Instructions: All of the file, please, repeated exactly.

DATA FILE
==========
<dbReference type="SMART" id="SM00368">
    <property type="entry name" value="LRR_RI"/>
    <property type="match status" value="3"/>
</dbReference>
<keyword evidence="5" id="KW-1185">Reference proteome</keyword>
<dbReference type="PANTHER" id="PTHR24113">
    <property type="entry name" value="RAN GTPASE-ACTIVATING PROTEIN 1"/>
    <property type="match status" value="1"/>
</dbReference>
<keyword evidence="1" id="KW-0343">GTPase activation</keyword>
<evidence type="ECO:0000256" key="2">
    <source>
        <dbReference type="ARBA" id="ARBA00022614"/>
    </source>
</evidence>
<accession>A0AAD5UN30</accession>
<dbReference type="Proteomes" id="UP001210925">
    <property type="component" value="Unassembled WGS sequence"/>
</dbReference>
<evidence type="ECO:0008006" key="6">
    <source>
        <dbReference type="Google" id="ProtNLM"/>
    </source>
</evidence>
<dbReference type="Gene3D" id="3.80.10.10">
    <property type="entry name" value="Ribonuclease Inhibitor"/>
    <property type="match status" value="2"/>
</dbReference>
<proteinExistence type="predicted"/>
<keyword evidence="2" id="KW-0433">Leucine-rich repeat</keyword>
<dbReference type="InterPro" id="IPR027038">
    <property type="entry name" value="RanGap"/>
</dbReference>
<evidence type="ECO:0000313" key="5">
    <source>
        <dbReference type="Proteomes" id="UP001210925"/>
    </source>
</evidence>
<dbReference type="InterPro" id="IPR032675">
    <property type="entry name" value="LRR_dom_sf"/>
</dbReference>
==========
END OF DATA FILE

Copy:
<dbReference type="SMART" id="SM00368">
    <property type="entry name" value="LRR_RI"/>
    <property type="match status" value="3"/>
</dbReference>
<keyword evidence="5" id="KW-1185">Reference proteome</keyword>
<dbReference type="PANTHER" id="PTHR24113">
    <property type="entry name" value="RAN GTPASE-ACTIVATING PROTEIN 1"/>
    <property type="match status" value="1"/>
</dbReference>
<keyword evidence="1" id="KW-0343">GTPase activation</keyword>
<evidence type="ECO:0000256" key="2">
    <source>
        <dbReference type="ARBA" id="ARBA00022614"/>
    </source>
</evidence>
<accession>A0AAD5UN30</accession>
<dbReference type="Proteomes" id="UP001210925">
    <property type="component" value="Unassembled WGS sequence"/>
</dbReference>
<evidence type="ECO:0008006" key="6">
    <source>
        <dbReference type="Google" id="ProtNLM"/>
    </source>
</evidence>
<dbReference type="Gene3D" id="3.80.10.10">
    <property type="entry name" value="Ribonuclease Inhibitor"/>
    <property type="match status" value="2"/>
</dbReference>
<proteinExistence type="predicted"/>
<keyword evidence="2" id="KW-0433">Leucine-rich repeat</keyword>
<dbReference type="InterPro" id="IPR027038">
    <property type="entry name" value="RanGap"/>
</dbReference>
<evidence type="ECO:0000313" key="5">
    <source>
        <dbReference type="Proteomes" id="UP001210925"/>
    </source>
</evidence>
<dbReference type="InterPro" id="IPR032675">
    <property type="entry name" value="LRR_dom_sf"/>
</dbReference>